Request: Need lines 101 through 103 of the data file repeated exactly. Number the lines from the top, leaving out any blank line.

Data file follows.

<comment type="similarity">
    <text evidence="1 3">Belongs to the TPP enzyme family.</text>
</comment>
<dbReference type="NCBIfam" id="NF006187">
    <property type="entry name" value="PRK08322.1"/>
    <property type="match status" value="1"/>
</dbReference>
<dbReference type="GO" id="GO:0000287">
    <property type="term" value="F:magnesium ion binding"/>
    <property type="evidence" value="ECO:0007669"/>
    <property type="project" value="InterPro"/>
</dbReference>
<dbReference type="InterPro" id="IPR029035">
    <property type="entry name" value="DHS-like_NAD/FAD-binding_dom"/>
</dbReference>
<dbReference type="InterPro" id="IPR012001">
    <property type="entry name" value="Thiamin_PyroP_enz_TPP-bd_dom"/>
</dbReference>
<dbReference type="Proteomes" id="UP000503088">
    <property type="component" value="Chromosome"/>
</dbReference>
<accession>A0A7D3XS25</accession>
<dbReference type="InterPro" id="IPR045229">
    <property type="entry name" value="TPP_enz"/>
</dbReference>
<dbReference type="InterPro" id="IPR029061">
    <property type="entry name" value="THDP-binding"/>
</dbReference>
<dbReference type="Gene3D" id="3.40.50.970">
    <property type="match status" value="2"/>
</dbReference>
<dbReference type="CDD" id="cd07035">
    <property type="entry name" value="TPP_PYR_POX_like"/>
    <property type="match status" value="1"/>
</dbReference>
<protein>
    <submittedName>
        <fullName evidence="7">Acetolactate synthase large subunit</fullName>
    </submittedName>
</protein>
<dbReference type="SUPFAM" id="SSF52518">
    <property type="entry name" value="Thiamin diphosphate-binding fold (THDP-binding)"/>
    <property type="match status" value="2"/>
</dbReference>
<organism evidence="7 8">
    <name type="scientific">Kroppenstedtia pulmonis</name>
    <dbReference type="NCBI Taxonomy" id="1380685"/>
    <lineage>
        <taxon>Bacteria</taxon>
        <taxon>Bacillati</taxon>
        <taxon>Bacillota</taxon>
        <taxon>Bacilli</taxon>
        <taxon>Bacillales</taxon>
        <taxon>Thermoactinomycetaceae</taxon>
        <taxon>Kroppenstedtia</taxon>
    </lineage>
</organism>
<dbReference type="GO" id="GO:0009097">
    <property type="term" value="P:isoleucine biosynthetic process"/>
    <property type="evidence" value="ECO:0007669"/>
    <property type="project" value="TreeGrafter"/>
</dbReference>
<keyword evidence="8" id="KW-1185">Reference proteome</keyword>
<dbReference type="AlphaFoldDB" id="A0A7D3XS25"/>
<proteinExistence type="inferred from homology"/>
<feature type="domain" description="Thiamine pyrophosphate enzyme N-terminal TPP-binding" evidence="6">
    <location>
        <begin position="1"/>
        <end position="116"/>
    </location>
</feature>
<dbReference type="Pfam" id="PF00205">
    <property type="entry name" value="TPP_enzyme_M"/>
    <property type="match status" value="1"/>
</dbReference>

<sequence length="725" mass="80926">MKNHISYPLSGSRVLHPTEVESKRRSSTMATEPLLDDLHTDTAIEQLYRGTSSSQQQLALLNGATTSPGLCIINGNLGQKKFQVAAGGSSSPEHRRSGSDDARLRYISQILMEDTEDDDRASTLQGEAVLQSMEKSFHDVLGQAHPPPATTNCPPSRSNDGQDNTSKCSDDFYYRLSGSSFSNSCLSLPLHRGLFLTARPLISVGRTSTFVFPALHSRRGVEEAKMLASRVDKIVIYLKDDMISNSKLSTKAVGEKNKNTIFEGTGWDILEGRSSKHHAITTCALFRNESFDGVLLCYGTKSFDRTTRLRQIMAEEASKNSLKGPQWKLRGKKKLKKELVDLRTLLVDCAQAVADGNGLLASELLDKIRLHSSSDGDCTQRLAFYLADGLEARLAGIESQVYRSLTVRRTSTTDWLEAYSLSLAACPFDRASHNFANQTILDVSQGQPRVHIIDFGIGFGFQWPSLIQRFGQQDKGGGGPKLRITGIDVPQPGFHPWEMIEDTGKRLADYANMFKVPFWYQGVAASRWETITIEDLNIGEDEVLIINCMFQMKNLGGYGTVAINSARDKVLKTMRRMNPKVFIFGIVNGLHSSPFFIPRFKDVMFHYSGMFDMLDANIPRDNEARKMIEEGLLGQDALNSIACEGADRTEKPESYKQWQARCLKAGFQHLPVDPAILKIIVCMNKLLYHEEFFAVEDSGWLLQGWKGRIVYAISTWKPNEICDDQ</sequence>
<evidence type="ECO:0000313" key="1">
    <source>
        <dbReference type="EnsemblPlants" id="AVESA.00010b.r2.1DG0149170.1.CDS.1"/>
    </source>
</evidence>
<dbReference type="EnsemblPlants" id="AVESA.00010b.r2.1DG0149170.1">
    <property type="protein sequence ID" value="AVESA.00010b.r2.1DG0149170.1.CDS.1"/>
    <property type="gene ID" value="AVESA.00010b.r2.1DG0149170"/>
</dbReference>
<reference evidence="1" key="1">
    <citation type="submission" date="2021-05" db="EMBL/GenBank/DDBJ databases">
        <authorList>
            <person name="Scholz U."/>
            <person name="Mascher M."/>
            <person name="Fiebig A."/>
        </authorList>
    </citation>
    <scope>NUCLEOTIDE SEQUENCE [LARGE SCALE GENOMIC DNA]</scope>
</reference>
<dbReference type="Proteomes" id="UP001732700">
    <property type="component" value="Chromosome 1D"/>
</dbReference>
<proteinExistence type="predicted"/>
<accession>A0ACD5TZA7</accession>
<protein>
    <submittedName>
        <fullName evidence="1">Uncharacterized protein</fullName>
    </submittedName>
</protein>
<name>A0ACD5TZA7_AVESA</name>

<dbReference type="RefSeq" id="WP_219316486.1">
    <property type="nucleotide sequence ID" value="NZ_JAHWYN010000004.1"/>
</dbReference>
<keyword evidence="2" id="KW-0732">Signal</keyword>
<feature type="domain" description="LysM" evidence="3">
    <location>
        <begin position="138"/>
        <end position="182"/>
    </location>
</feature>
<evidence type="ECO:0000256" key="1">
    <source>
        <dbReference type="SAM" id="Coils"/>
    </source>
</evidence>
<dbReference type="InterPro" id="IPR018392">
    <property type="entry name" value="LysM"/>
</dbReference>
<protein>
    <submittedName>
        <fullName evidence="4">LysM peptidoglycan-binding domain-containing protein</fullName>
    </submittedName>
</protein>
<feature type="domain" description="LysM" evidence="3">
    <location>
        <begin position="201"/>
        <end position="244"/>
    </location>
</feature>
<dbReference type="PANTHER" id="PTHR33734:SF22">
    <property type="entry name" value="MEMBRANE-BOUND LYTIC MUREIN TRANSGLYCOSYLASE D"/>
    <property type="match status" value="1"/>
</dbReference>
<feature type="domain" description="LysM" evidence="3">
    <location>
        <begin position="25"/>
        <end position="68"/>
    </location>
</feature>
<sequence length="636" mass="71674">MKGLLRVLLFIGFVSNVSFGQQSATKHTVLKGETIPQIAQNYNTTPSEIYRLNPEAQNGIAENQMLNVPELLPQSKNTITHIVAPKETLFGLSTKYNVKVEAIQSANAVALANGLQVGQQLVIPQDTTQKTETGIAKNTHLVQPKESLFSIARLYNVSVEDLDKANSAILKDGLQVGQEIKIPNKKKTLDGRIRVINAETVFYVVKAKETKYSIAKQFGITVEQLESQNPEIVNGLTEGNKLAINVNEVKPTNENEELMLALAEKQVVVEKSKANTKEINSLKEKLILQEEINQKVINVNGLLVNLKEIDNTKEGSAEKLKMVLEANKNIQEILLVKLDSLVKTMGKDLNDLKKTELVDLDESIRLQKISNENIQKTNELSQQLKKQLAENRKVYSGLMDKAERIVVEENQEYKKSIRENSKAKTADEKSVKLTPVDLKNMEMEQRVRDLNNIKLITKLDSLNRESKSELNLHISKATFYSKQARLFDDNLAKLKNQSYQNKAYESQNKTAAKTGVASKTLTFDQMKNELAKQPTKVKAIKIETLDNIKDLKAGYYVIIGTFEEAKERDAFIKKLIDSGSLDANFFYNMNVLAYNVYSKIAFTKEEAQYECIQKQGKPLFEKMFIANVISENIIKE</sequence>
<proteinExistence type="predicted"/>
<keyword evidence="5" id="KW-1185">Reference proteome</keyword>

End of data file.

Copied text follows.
<protein>
    <submittedName>
        <fullName evidence="1">Uncharacterized protein</fullName>